(2HT) Outside of Lord of th­e Rings, what’s been ­your favorite piece y­ou’ve created so far?

(P) Oh dear Lord don’t ask me what my favorites are of my work! The curse of being an artist is you see all of the flaws of your work. I will say the Ymgarl Genestealer holds a special place in my heart. I’ve been a fan of Warhammer 40000 since my teen years and being able to contribute, even in a small way, to that universe was truly special to me.

(2HT) Do you play the Lord ­of the Rings: LCG? If­ not, are there other­ tabletop games you e­njoy?

(P) To be honest, I’m not much of a gamer. I DID do Warhammer 40k many years ago, but I follow games more for the art and background than for the game.

(2HT) Are you a fan of Lord­ of the Rings (Movies­, Novels, etc.)? If s­o, who is your favori­te character?

(P) I’ve read the Hobbit a few hundred times and I love the Lord of the Rings movies. Favorite character…probably King Theoden. Even with his title of King, he wrestles with self doubt over the death of his son, whether he truly protected his people at Helms Deep etc. When the Becons of Amon Din are lit, he grabs his chance at redemption. He fights like a true warrior and dies like one too.

(2HT) What projects are you­ currently working on­?

(P) At this very moment, my next dragon calendar. My first calendar, for 2017, was published through Llewellyn and at the time of this interview is available online and hopefully available in stores in the next few weeks. My Yokai Sketchbook is still going strong (I have a ton more to scan for my website; my Instagram (@piyastudios) is the best way to keep current on that. Inktober is just over the horizon; I have a theme ready and looking forward to that. I’m producing a bit of art for an upcoming Harry Potter Festival in early October and Retro Game Con in November. I’m continuing to play around with traditional media, I have both watercolor and oil projects being worked on.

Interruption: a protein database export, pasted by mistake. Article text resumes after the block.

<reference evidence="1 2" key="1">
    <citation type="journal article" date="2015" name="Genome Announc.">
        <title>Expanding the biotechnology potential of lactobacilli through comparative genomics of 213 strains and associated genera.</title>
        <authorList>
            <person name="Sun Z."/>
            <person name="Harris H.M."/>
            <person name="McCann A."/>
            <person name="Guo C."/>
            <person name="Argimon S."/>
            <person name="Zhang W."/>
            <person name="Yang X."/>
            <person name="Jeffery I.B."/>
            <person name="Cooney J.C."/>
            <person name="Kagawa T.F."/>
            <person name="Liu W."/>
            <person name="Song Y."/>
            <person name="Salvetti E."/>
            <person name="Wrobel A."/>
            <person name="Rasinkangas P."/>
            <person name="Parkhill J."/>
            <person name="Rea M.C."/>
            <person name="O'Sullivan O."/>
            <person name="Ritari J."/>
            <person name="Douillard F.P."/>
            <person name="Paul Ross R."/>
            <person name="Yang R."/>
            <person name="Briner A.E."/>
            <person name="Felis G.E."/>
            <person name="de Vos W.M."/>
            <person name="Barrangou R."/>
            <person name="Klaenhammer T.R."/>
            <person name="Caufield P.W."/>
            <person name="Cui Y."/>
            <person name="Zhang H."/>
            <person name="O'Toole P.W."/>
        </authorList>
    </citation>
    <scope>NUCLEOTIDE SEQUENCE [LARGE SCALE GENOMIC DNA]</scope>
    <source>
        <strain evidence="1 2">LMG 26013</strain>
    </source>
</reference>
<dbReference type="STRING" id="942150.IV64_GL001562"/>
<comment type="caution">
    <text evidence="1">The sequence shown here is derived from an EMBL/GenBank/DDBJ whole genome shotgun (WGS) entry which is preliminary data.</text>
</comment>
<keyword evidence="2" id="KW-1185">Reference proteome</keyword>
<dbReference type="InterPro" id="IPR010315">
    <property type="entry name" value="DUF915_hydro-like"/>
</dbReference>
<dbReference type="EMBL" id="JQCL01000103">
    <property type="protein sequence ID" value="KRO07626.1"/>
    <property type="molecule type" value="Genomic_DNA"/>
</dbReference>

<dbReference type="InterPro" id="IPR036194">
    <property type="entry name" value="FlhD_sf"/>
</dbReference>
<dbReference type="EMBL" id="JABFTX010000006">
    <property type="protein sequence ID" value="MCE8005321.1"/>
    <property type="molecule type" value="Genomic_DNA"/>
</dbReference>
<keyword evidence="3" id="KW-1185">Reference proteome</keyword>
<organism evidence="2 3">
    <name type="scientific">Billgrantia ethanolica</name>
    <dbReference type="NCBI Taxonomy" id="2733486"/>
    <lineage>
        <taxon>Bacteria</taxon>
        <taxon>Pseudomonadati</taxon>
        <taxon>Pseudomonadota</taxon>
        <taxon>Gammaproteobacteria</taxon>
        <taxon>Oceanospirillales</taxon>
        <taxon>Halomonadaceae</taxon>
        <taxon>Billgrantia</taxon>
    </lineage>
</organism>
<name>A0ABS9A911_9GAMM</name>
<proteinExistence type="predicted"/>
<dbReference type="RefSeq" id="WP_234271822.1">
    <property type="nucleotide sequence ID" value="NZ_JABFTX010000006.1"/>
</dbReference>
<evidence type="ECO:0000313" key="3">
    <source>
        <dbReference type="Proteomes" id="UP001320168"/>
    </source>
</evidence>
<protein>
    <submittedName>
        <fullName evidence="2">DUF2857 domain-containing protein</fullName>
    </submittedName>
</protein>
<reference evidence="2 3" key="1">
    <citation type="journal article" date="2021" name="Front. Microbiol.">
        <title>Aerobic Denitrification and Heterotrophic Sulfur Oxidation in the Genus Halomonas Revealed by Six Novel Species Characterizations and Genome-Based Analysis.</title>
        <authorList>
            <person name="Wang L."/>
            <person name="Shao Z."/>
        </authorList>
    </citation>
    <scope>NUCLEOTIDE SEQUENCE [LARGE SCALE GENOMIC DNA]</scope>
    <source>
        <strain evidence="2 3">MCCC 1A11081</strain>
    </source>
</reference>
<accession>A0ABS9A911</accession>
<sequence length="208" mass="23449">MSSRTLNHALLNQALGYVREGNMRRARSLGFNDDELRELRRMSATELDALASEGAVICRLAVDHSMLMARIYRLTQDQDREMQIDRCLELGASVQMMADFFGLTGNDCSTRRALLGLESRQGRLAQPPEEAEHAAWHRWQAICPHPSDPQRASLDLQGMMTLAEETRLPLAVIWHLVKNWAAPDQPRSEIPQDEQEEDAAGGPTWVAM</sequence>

I’m also a teacher at Moore College of Art and Design, which is a significant, but very worthwhile, investment in my time.

(2HT) Where can people find­ your work? Are there­ any conventions or s­imilar gatherings you­ like to attend where­ people could find yo­ur work?

(P) My website is My handles on Twitter, Instagram and Facebook are @piyastudios.
I’m still figuring out the convention scene, I’ll be exhibiting at Baltimore Comic Con 2016 this weekend, the Harry Potter Festival in Maryland in October, and I have a table reserved for Spectrum Fantastic Art Live. I’ll continue to update on my website and social media when I’m hitting conventions.